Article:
When it comes to Germany, secularism and Atheism have gone so far, that they now teach the German children with children’s books such as “The Good Delusion for Children” that God is just an “Illusion” and a “Delusion” that only exists within the fantasies. Richard Dawkins also published a similar book “The God Delusion”, in which he claimed that Muslims, Christians and Jews who believe in a God and a Creator were afflicted by a mental delusion and that God’s existence can be disproved by science. (Thomas Zenk, 2012, page 37-43) (Richard Dawkins, 2006, “The God delusion”)

France also has a long history of about 300 years, where religion has been constantly criticized. We see that one tries to disprove the compatibility between religion, secularism and human rights, for example by writing children’s books in Germany or by negatively resisting Christianity in the United States, but in France, Atheism has established itself very strongly, due to France’s historical and academic legacy of an atheism that has criticized the religious structure very firmly. Michel Onfray (2005) is one of the most famous atheist philosophers, who has academically strengthened the “French Atheism” in the Laicite structure of France. One of his most well-known arguments has been that it is impossible to intertwine religion and state, and that is due to to the three monotheistic religions: Islam, Christianity and Judaism which are focusing on “death” and longing of death, while Secularism, Atheism, Laicite, and human rights in France have according to Onfray (2005) led to a civilization of development, progress and life. (Onfray, 2005, 103–4) (Michael Kelly, 2017, page 137)

When it comes to Russia’s part, Russia has already undergone a very strict atheist rule for almost 100 years (the Soviet Union), which fell 30 years ago. Russia has for most of the time been very orthodox below the surface, where the citizens of Russia lived orthodoxly before, during and after the Soviet Union, but couldn’t express their religious identity within the political aspects in the Soviet Union. After 1989, the Russian Orthodoxy began to emerge again, and it turned out that many of the Orthodox Russians did not want to compromise the Russian Orthodoxy, which has also been criticized by Russian thinkers, alongside the atheistic communism. (Victoria Frede, 2012, “Doubt, Atheism, and the Nineteenth-Century Russian Intelligentsia” )

Atheistic sentiments are growing in some parts of society, both in secular and non-secular societies. One thing to keep in mind, too, is that while the “extreme atheism” is growing, religious fanaticism is also growing in both secular and non-secular societies, which has made the debate on the compatibility between religion, secularism and human rights very intense and deep. (David Gee, 2019 “Violence Among Extremist Muslims Is Leading to a “Wave of Atheism” in Iraq “) (The Editorial Board, 2018, “ The New Radicalization of the Internet. “)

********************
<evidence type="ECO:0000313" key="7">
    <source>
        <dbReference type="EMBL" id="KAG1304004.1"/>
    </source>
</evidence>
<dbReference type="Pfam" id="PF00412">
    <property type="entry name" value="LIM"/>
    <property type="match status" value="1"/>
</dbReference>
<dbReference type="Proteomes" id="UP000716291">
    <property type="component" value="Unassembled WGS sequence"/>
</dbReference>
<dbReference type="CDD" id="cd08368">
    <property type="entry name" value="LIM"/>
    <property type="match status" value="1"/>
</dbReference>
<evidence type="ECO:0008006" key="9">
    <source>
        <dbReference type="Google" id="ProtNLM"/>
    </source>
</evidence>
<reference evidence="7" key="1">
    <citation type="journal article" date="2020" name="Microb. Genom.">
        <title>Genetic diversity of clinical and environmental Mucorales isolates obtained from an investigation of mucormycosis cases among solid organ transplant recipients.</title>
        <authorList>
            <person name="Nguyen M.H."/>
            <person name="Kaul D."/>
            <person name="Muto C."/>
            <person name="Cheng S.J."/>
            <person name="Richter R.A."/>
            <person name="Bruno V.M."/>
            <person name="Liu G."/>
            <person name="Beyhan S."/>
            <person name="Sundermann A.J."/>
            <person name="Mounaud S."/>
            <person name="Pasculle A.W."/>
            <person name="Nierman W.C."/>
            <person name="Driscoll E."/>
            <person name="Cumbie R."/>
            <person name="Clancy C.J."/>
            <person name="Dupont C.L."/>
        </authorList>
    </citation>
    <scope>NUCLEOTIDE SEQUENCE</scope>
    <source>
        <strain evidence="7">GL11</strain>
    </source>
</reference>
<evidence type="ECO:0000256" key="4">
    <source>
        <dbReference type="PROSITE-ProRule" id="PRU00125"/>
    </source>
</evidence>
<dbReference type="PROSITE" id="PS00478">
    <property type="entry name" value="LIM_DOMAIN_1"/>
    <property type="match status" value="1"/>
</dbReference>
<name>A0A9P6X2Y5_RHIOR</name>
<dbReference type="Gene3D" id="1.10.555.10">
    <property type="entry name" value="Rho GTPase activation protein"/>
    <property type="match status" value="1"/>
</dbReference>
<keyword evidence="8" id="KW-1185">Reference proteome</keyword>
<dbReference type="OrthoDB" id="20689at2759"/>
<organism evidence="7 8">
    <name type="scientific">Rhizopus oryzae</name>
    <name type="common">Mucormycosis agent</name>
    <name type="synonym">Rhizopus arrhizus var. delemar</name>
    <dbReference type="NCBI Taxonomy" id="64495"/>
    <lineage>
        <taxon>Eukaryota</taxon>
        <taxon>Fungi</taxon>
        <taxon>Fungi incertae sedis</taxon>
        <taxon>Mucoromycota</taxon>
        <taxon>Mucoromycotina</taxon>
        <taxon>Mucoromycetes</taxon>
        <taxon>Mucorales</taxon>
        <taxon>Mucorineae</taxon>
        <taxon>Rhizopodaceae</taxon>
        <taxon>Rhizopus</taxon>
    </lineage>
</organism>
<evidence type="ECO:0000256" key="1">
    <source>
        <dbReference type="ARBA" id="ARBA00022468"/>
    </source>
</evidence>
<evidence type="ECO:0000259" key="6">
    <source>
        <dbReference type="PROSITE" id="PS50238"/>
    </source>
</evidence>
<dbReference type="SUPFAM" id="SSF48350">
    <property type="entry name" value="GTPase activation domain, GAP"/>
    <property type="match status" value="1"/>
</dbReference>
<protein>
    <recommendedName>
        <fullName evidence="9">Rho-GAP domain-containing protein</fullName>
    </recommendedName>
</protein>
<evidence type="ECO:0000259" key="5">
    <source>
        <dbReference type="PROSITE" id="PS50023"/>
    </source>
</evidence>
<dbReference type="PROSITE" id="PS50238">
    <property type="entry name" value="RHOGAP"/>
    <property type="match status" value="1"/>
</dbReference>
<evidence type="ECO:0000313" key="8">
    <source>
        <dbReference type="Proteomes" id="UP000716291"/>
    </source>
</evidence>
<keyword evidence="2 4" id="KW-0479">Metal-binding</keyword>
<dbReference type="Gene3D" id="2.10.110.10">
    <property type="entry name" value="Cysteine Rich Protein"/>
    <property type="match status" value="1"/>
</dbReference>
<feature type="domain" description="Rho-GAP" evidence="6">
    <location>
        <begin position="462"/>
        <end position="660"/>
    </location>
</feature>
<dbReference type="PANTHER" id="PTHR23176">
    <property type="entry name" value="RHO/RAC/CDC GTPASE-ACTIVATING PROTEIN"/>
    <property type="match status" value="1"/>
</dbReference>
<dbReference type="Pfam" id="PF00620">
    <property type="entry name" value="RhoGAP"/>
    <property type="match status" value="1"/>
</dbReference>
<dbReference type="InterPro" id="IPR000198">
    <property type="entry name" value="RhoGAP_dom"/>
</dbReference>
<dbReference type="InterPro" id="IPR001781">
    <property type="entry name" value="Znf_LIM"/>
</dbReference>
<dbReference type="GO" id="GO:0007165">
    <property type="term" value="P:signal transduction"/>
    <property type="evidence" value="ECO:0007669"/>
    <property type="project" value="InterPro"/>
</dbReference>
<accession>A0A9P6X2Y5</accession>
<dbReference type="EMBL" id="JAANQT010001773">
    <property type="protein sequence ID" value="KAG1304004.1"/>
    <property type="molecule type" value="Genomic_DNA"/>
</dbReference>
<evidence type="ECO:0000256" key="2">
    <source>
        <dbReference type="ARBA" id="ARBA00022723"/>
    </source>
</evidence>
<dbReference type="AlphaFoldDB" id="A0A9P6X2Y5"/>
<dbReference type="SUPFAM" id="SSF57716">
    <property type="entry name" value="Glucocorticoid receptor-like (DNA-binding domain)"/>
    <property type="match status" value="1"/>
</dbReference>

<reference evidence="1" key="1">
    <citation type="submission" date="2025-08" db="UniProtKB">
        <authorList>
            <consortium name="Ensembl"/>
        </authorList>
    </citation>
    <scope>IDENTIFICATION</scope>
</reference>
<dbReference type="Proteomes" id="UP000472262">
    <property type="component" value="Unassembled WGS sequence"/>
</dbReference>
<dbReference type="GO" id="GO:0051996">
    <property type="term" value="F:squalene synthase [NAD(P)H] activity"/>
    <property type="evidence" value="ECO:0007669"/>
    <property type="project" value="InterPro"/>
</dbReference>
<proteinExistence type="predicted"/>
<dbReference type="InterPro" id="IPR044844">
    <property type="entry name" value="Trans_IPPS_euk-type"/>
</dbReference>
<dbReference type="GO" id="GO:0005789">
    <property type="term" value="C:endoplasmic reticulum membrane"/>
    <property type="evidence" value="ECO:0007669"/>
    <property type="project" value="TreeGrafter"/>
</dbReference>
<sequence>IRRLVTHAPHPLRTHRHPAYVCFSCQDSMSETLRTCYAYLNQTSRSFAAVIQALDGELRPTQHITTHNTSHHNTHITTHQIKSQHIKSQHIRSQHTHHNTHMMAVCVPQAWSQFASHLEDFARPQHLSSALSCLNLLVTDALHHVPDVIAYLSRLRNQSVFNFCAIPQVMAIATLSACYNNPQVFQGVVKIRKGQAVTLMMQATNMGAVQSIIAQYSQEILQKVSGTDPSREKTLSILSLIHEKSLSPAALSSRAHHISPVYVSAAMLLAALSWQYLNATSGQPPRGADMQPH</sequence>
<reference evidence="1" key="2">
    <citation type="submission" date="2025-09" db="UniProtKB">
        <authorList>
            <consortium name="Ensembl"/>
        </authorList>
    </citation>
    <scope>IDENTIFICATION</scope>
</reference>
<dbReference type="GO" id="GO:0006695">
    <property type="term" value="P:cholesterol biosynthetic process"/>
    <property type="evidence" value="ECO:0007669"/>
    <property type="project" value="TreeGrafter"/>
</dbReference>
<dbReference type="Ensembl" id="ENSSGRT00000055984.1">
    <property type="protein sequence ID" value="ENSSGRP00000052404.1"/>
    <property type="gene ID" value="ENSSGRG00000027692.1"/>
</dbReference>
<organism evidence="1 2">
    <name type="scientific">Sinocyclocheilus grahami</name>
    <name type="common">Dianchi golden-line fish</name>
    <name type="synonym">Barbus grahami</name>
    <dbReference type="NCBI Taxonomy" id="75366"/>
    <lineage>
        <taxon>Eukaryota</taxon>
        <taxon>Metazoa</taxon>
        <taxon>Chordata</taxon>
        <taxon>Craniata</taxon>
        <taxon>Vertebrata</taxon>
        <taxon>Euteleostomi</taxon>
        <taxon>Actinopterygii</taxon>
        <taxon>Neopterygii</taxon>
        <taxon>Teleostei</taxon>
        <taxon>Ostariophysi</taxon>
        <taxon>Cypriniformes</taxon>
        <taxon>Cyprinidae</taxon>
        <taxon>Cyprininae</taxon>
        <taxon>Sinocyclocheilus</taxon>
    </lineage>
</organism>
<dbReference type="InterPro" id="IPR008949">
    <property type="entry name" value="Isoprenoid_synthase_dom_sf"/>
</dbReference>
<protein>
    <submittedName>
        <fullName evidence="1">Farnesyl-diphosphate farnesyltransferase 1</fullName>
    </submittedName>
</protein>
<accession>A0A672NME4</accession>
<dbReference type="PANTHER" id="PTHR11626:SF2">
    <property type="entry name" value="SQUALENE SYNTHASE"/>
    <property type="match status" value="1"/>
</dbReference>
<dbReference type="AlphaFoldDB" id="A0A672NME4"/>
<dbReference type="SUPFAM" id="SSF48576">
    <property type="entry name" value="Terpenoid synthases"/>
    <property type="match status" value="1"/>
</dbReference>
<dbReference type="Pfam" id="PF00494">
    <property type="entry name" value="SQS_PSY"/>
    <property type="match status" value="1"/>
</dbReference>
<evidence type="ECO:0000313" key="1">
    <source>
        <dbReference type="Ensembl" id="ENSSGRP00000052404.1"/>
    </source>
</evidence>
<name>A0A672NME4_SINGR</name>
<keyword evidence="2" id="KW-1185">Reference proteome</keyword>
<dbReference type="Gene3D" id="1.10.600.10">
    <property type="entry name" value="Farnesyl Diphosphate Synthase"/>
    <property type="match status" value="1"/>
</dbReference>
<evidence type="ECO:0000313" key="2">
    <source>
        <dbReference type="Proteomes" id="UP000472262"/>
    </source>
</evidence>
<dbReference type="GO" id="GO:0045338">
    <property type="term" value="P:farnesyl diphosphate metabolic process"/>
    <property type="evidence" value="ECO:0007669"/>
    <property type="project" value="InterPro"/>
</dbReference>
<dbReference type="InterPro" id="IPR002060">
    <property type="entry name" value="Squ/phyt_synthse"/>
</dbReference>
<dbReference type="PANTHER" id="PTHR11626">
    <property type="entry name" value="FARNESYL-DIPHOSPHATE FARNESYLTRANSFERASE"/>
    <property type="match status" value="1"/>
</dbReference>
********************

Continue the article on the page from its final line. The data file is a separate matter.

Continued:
3.7 : The Issue of Religious Orthodoxy in a secularized world

When one talks about how compatible Religion is with secular and human values, one never uses Christianity as an example in today’s secular world, for the majority of sociologists believe that those who represent Christianity today have succeeded in compromising their religion to such an extent, where you do not need to use Christianity as an example when you then talk about how compatible Religion is with secular and human values in the late modern societies. Islam in today’s secular world is the best example used when talking about the compatibility between Islam, secular and human values (Hunnex, Milton D.; Mascall, E. L., 1967, Volume 6, page 322-324) (Ramin Jahanbegloo, 2010, page 318)

There are two reasons why Secularism has failed to integrate itself into the Muslim world. The first reason is that when secularism was introduced to the Muslim world, it was first introduced to intellectual and educated people and was very segregated from the public spheres and masses which were following traditional and religious leaders in the community for hundreds of years. This limited secularism in the Muslim world, within the academic and intellectual institutions. The second reason is that secularization itself has been authoritarian in the Middle East and Muslim countries, and it has led to inherent power conflicts between “modernist” elites and “Islamist” elites. These conflicts have made it difficult for the countries of the Middle East to “modernize” and to create a society of pluralism that has succeeded in the West. This is what I mean by religious orthodoxy; that Islam has succeeded in preserving its “orthodoxy” and has not compromised its own norms and principles to blend in with Western secularization. (Ramin Jahanbegloo, 2010, page 318)

Now if we turn the table, we will understand that today’s debate on the compatibility between Islam, secularism and human rights is not focused on Islam in its mainstream schools of thought. The Islamists addressed today, are usually the “Salafis” or the “Wahhabis”, and their first political movement that led to the term “Islamism” that began in Afghanistan in 1979, when the United States and the West helped to establish and create the Taliban movement in Afghanistan which fought the Soviet Union. The entire debate and discussion of ‘Islam’ and its compatibility with secular and human rights, is not traced back to the mainstream schools of Islam, such as the traditional Sunnis (Sufis) or the Shias, but rather it is traced back to a small minority which is an extreme offshoot of Sunnism, called Salafism. (John L, Esposito, 2000, 52-53)